Send Electric Signals to DACs w/ Microprocessors

In summary: I'm not sure what your end goal is, but there are simpler ways to make a specific sound. If you just want to play "hello" when a switch is closed, you could use a pre-recorded sound module and trigger it with the switch. No need for a microcontroller or DAC. But if you want to create and control different sounds with a microcontroller, that is possible too.In summary, the conversation is about using a microprocessor and DAC to send a signal to an audio device and emit a certain sound. The person is new to this and is seeking advice on how to achieve this using a microcontroller and how to send varying signals to the DAC. They are also considering other options such as using
  • #1
Rodneyshibu
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Hello

Could I use a microprocessor (or anything else for that matter) to send a signal to a DAC that converts the signal to audio. For example, when I close a circuit the microchip sends a signal to the DAC to emit a certain sound.

Thanks in advance for any responses and please inform me if the question is unclear.
 
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  • #2
Rodneyshibu said:
Hello

Could I use a microprocessor (or anything else for that matter) to send a signal to a DAC that converts the signal to audio. For example, when I close a circuit the microchip sends a signal to the DAC to emit a certain sound.

Thanks in advance for any responses and please inform me if the question is unclear.

Welcome to the PF.

Sure. That is a very common thing to use a microcontroller (uC) for. Do you have a uC in mind? Do you have a uC Evaluation Board?
 
  • #3
No I don't have any particular micro controller in mind but what I basically want to send an electric signal to an audio device allowing to emit a certain sound (eg. hello). I presumed that using a micro controller and a DAC is the only way to possibly achieve this but if you have anything else in mind that would be great.
Thank you
 
  • #4
Speech synthesis is common, and many IC's are available to tackle different aspects or appliactions.
Do a google search on "speech synthesis". Come back with questions. There are many answers based on exactly what you really want to do (quality, quantity, flexibility, difficulty, etc).
 
  • #5
Thank you for your reply but I searched up speech synthesis but that is not exactly what I was looking for. Actually, I am just 14 years old so I am quite new to this stuff. What I want is that when I close a particular circuit (by a switch for example) it will send a signal to any audio DAC to emit a certain sound (eg. hello). What I do not know how to do is to send an electric signal which the audio DAC will understand and I presumed the best way to do this was to use a micro controller but I do not know how to use it.
 
  • #6
I am glad to see you are taking an interest in this at your age. You have a lot to learn yet. You need to learn about binary, byte, bits, words, how they are stored, what a register is and etc. I am afraid you will get discouraged if you jump into this without doing some simpler things first. Other members on this board are probably better suited to guide you with getting started with programming and controllers. Are you familiar with arduino or basic stamp? I have never used them but I have an idea what they can do.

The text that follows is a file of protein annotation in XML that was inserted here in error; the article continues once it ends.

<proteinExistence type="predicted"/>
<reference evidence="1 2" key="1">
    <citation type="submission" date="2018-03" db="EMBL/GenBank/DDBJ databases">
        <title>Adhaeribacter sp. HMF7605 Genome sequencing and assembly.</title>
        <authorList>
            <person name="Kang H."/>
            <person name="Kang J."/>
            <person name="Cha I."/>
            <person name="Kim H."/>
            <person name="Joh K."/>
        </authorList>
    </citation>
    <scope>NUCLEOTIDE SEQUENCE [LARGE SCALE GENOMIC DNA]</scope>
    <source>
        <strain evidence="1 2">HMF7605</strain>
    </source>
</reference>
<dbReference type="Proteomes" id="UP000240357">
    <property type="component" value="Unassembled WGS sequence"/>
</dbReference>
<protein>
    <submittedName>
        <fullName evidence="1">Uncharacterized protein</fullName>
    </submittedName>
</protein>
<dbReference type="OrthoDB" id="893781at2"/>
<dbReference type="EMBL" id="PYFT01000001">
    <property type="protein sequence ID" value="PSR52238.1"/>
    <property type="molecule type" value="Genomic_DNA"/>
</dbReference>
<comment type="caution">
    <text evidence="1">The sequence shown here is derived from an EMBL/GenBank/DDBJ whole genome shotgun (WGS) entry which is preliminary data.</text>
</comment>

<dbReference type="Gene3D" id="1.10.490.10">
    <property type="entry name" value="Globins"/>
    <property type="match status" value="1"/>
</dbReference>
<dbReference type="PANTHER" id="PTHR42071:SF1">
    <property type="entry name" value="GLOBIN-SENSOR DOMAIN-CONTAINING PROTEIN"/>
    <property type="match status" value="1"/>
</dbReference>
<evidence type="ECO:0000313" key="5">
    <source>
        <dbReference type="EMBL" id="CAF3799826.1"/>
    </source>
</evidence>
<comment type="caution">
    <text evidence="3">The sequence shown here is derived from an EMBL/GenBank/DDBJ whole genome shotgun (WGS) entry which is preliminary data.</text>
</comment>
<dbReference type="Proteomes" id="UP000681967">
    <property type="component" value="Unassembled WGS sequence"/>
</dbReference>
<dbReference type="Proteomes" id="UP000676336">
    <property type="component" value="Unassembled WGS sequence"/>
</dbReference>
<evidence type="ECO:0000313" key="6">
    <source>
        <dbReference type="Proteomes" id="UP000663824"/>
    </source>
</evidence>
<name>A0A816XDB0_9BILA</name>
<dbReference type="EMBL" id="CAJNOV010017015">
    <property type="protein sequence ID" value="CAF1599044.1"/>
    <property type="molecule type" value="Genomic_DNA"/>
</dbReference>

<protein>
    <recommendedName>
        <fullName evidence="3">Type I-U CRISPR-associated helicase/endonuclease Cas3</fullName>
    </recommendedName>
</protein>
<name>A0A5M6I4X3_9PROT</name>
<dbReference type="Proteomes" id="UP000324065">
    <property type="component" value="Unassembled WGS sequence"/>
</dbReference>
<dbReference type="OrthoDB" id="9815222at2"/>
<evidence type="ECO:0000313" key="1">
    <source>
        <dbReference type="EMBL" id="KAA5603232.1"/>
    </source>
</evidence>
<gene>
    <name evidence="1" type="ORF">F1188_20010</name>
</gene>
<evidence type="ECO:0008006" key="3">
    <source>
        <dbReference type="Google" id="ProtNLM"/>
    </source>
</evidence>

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  • #7
Rodneyshibu said:
Thank you for your reply but I searched up speech synthesis but that is not exactly what I was looking for. Actually, I am just 14 years old so I am quite new to this stuff. What I want is that when I close a particular circuit (by a switch for example) it will send a signal to any audio DAC to emit a certain sound (eg. hello). What I do not know how to do is to send an electric signal which the audio DAC will understand and I presumed the best way to do this was to use a micro controller but I do not know how to use it.

Here is a basic intro to digital audio: http://en.wikipedia.org/wiki/Digital_audio

And the simplest format for digital audio files is *.WAV: http://en.wikipedia.org/wiki/WAV

:smile:
 
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  • #8
Thank you all so much for your help

http://en.wikipedia.org/wiki/File:A-D-A_Flow.svg

What I want to do is to be able to send a signal to the DAC to emit a certain sound but I want the sound to vary. For example, when I send a particular signal is will emit "hello" and when I send another signal it will emit "goodbye". Is there a way to be able to send these varying signals using a processor. And how do I "inform" the processor what signals to send to the DAC
 
  • #9
This is all part of learning some things I mentioned in my previous post. I get the feeling you know what a DAC is and that an audio signal going to a speaker is analog but I suspect you don't grasp what is all involved in getting it all to come together. I suppose that is a rather obvious statement right? LOL
 
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  • #10
Rodneyshibu said:
Thank you all so much for your help

http://en.wikipedia.org/wiki/File:A-D-A_Flow.svg

What I want to do is to be able to send a signal to the DAC to emit a certain sound but I want the sound to vary. For example, when I send a particular signal is will emit "hello" and when I send another signal it will emit "goodbye". Is there a way to be able to send these varying signals using a processor. And how do I "inform" the processor what signals to send to the DAC

You can save various *.WAV files with the sounds/words you want to be able to play. Then when you type a word or number into the microcontroller's (uC's) console your program on the uC selects the *.WAV file in its memory and sends the bytes to the DAC at the correct pace (how many bytes per second). The DAC converts the digital information into the analog waveform that you send through an amplifier to your speakers.